How to Structure Financial Incentive Programs

Labor shortages and high employee turnover rates are two common problems business owners face in the construction industry. Attracting quality talent to the pavement industry and keeping great employees happy may seem like constant battles. Financial incentive programs like sign-on bonuses and referral programs are two tools that can help your company hire and maintain workers and avoid the pitfalls of constant turnover and unfilled jobs.

What Is A Signing Bonus?

A sign-on bonus is simply a specified lump sum payment added onto the salary package for a new employee. This extra financial benefit can help you attract new talent and stand out from your competitors. Generally, it comes with some stipulations, as in the new employee must stay with the company a certain period of time to keep the bonus.

What Is A Referral Program?

A referral program is a financial incentive that refers current employees (and sometimes new recruits) for bringing in new employees. It can be structured many different ways, including a basic lump sum, extra time off, a free service or membership, or a combination of these. The program could also reward the new employee, providing incentive for both the current employee to find possible new talent, and the new employee to sign with the company.

Are Financial Incentives Effective in Attracting and Maintaining Talent?

Financial incentive programs like these can require a lot of money up front from the company, so it’s important to know if they work. Sign-on bonuses are effective as an immediate way to fill gaps in your company if the bonus is attractive, but it may not be enough to retain that employee long term. Employees that take sign-on bonuses may miss the extra cash when the incentive runs out and leave the position after the stipulated time period. However, sign-on bonuses can be effective for simply getting people through the door. Once inside the company, you’ll likely need other benefits to retain quality talent,

Referral programs are different from sign-on bonuses, though. When you ask current employees to refer new people, and reward them for doing so, it encourages employees to think about who might fit the role within the company. It also has the added benefit of simply being a reward on top of a regular salary, without the stipulations of a signing-bonus. 

How Should I Structure A Financial Incentives Program?

Sign-on bonuses are fairly straightforward. Start with these steps:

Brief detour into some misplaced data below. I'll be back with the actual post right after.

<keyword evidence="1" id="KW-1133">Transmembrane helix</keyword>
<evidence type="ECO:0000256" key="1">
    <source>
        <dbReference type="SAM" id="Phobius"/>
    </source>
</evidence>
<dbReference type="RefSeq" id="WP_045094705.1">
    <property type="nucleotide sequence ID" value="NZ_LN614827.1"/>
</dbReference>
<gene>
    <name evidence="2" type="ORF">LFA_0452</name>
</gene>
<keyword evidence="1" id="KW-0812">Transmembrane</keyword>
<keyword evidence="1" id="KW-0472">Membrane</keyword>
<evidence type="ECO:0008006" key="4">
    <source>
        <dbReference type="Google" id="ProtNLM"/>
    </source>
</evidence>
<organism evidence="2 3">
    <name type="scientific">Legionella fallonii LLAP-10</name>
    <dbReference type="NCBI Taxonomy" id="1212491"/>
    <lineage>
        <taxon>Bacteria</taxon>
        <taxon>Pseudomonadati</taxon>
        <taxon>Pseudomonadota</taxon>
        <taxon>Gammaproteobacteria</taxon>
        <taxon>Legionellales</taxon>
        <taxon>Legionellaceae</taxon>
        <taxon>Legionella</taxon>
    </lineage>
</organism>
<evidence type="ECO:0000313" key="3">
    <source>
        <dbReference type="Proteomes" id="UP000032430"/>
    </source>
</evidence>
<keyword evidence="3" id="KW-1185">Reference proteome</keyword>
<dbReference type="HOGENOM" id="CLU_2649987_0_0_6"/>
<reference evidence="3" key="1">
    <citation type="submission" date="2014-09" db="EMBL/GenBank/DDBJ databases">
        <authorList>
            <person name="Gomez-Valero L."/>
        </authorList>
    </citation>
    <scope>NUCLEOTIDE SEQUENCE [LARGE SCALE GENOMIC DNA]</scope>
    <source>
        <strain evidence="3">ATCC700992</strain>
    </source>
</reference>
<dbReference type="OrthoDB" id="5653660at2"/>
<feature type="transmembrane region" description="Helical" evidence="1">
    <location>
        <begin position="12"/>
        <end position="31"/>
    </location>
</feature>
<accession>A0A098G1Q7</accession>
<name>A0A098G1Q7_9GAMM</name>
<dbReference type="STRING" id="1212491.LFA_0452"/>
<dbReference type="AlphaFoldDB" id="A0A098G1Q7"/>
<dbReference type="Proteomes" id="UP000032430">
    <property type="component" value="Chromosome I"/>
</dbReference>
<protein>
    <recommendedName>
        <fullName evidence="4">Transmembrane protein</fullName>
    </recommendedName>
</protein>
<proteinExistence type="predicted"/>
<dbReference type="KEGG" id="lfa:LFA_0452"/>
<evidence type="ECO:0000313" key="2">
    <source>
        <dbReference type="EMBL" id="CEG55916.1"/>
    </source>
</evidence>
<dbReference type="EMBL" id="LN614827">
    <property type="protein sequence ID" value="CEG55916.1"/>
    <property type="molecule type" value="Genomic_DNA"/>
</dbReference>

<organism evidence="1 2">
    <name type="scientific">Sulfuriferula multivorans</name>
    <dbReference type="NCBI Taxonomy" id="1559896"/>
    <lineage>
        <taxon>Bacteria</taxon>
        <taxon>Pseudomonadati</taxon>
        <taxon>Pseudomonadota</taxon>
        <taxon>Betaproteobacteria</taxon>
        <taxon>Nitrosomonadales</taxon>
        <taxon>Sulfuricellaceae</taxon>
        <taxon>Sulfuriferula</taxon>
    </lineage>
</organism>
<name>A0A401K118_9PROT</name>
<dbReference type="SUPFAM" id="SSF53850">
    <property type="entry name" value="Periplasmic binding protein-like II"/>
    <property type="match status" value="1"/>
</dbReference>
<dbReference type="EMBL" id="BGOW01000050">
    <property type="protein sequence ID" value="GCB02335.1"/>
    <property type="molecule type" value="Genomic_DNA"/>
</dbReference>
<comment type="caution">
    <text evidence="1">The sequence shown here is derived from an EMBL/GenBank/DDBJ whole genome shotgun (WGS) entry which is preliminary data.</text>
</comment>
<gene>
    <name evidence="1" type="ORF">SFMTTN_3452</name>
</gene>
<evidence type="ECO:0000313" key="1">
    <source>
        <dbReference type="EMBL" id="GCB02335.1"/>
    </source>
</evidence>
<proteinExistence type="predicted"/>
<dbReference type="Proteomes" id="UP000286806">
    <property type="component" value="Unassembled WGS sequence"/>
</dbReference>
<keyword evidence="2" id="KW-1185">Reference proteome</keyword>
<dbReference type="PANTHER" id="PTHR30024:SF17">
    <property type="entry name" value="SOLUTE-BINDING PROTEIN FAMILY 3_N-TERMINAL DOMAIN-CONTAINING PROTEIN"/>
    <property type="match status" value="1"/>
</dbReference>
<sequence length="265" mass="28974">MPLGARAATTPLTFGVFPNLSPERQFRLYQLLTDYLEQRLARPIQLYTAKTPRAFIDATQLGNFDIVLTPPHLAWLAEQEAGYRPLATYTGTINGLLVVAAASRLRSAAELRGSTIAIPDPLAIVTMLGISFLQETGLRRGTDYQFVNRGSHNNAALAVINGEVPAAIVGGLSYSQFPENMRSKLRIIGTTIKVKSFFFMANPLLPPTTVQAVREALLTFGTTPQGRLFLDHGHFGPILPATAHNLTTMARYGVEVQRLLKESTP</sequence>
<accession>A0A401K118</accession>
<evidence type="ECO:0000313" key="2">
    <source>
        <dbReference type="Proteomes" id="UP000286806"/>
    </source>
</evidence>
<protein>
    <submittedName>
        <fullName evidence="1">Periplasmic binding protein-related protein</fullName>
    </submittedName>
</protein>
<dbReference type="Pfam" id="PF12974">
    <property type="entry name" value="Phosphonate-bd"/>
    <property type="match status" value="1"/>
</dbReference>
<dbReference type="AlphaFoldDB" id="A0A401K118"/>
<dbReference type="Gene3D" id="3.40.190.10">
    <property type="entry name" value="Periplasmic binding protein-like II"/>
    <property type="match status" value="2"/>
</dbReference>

• Choose a position and why you feel you need a sign-on bonus
  • Choose an amount likely to entice new hires but that your company can afford. Think through how many hires you need to make and the maximum amount of bonuses you can offer.
  • Decide on a time frame. Most companies choose a period of at least six months to ensure the new hire stays in the job.
  • Clearly communicate the terms to the prospective employee in a contract and be sure they understand their obligations to the company.
  • Evaluate the program after a specified period of time to see how effective it is in both hiring new employees and retaining them.

Referral programs: These are similar to sign-on bonuses with the exception that it involves current employees instead of new hires. Some things to consider are:

  • Decide between a financial reward or other benefits, like gym memberships, tickets to events, travel rewards, etc.
  • Choose the eligibility criteria the referee (person being referred) must fulfill. This could be education, experience, etc. Also consider adding a time period the new candidate must stay in the job for the referrer to receive the award.
  • Communicate clearly to all employees both the referral reward and the criteria their candidates must meet. 
  • Make it easy for current employees to refer new candidates, and for job seekers to clearly indicate if they were referred by current employees.
  • Evaluate the program periodically for success.

Incentive Program Examples From Our Pavement Network Members

Many of our members already use various incentive programs for current and new employees. Below are some thoughts on these programs and how they’re working.

“We have paid up to $2,500 for difficult positions and pay it out in 4 installments to

ensure they stay for at least a year. We include it in their offer letter.”

-PN Member-                  

“We have done a variety of signing bonuses over the years depending on the need of the position. Below are a few of the examples:

Estimator/Project Manager: up to $7,500

  • Paid in 3 payments: $2,500 upon hiring, $2,500 after 90-days, $2,500 after 6 months

Truck Drivers: Up to $2,000

  • Paid in two payments: 30 days/90 days

Concrete or Asphalt Foremen: $5,000

  • Paid out in 2 to 3 payments

-PN Member-

“We did a $1200 sign on bonus last year for laborer and driver positions and also offered the same bonus to an existing employee who referred a new hire. We paid $600 at 30 days and $600 at 60 days of employment. It was successful for us and helped keep us working last year.”

-PN Member-

‘We have not had to implement it yet this year for laborers but did start it for CDL drivers in our Utah divisions this week.”

-PN Member-

Financial incentive programs aren’t a must-have to attract and maintain talent, but they can be helpful tools, if used correctly and communicated clearly. They can boost new hires and employee retention, as well as morale. If you’re struggling to fill positions and want to harness the collective power of your employee network when hiring, sign-on bonuses and referral programs can be solid additions to your process.